Precision Public Health Methods for Alzheimer’s Disease

$45,000 Awardee

Team Members: Jiebiao Wang, PhD (PI), Victor Talisa, PhD (CO-PI)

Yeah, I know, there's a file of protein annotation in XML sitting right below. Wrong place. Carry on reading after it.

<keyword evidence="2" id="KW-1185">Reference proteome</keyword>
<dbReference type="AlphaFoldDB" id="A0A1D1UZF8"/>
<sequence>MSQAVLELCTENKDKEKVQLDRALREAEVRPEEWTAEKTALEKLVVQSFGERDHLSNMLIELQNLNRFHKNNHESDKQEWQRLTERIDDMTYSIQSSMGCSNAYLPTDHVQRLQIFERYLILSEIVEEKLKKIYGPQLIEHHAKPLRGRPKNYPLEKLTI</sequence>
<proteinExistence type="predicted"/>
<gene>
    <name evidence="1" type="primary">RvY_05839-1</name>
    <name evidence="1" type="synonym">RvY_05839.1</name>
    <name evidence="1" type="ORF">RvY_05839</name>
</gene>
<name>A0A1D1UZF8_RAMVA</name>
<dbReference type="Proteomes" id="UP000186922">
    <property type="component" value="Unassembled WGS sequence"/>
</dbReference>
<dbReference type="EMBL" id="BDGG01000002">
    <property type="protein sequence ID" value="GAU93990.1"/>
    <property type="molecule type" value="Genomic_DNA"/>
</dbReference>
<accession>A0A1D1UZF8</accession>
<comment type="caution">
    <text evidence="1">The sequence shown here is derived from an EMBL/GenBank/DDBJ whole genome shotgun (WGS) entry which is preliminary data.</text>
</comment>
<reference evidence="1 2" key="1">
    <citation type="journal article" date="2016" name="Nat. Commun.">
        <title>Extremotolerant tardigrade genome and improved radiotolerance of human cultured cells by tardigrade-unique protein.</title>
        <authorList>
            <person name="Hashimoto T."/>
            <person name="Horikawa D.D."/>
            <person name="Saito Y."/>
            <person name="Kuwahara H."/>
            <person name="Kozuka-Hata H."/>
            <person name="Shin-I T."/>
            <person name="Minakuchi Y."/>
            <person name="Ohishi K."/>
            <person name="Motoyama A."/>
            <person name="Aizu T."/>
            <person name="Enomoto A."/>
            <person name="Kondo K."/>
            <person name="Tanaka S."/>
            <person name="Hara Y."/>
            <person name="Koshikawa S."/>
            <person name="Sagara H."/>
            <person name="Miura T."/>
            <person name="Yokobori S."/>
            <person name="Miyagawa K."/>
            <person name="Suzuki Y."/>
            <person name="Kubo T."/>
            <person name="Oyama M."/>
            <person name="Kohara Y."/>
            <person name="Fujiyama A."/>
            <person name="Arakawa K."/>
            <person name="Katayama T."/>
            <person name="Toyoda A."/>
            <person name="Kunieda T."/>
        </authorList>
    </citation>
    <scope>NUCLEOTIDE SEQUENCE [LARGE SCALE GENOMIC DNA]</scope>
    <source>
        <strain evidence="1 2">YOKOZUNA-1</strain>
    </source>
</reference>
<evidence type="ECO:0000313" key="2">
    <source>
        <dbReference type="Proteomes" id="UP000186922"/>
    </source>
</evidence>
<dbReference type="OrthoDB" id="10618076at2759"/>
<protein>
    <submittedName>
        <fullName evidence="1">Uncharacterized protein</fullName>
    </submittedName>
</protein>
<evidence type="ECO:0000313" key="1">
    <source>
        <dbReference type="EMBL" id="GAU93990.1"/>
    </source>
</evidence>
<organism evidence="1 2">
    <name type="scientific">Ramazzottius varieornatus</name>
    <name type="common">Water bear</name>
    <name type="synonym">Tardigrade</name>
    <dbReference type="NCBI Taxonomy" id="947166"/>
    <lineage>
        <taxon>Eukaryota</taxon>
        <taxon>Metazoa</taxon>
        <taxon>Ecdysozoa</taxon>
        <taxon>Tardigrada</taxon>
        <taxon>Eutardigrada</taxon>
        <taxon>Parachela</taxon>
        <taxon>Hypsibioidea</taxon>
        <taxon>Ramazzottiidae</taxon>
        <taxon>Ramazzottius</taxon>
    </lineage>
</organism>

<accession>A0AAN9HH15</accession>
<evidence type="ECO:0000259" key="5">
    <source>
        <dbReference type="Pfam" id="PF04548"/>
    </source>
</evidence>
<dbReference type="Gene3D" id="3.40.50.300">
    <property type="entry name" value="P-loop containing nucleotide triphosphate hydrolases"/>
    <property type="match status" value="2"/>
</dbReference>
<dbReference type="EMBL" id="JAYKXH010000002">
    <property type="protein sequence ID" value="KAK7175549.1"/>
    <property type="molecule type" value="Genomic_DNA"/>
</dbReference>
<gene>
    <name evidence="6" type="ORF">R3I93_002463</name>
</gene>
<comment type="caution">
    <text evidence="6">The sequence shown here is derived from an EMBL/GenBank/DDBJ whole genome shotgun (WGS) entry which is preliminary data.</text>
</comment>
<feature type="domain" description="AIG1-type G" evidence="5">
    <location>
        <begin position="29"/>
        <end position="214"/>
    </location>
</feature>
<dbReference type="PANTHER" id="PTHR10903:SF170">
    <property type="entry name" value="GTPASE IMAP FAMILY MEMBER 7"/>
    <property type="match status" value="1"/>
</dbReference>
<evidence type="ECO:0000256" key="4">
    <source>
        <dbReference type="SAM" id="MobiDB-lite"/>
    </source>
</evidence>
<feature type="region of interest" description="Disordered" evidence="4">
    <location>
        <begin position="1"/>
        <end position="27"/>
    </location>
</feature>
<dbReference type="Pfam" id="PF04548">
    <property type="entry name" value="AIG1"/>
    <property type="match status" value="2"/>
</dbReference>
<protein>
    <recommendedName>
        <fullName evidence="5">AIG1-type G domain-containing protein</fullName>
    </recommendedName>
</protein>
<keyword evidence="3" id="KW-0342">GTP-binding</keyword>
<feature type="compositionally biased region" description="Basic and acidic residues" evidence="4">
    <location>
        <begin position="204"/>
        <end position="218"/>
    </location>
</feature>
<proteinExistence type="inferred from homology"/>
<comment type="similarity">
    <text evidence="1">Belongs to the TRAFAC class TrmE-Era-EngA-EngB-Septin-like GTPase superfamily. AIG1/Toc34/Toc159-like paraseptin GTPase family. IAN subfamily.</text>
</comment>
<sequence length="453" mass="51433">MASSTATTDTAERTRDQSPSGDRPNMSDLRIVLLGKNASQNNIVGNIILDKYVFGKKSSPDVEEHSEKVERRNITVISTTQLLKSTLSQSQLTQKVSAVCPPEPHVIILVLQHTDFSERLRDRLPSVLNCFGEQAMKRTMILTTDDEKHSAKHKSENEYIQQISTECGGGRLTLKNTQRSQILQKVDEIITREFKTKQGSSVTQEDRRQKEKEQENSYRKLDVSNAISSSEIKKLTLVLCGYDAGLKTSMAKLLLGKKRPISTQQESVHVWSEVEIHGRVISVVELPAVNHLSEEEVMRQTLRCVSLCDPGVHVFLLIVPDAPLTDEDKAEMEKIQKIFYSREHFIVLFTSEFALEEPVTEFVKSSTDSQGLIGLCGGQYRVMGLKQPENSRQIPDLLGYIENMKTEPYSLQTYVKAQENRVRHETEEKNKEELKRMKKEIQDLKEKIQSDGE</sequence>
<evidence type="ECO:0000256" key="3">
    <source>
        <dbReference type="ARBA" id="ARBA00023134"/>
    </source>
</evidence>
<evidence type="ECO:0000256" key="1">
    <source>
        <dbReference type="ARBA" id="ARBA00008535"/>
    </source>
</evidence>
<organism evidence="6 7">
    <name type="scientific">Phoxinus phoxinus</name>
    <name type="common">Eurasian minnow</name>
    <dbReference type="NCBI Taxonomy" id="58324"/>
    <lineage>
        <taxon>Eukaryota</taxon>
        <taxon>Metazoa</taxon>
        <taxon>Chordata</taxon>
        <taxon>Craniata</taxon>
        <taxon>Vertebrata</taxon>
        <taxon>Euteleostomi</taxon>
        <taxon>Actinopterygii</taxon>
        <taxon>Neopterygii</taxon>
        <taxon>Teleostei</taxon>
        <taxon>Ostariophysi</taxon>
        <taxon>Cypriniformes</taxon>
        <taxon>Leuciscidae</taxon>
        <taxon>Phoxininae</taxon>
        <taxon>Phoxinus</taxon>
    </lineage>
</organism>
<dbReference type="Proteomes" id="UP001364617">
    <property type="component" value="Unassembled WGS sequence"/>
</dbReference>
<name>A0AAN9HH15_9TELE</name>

Abstract: Alzheimer’s disease (AD) is the most common type of dementia in the aging population. However, AD is known to be diverse and heterogeneous, and its etiology is largely unknown. Although AD treatments targeting specific pathological features have been developed, their efficacy in the general population is debatable. Thus, access to non-invasive procedures for quantification of these features individually may be useful for screening and optimal treatment identification. Here we propose to develop a non-invasive machine learning (ML) model for AD brain pathology to inform precision public health (PPH) practices by improving the pairing of patients with effective targeted therapies. Existing studies have identified dozens of risk/protective factors from molecular, behavioral, social, psychological, environmental, and medical variables. Unlike most studies focusing on one data modality, we will study the interactions among multiple modalities to simultaneously predict levels of three AD pathological markers which are currently only measured post-mortem, but which characterize the gold-standard criteria for AD diagnosis: neuritic plaques, diffuse plaques, and neurofibrillary tangles. To achieve this goal, we will harmonize rich data from existing cohort studies with the Alzheimer’s Disease Neuroimaging Initiative, the Religious Orders Study and Memory and Aging Project, and multigenerational Framingham Heart Study. We will utilize cross-sectional and longitudinal ante- and post-mortem-biospecimen data and multiple layers of "omics" data (e.g., clinical, psychological, experiential, genomic, and blood transcriptomic). The large-scale multidimensional data with our novel multivariate ML approach will serve as the basis for future systems biology and gene-environment studies and the development of a new taxonomy for AD prevention.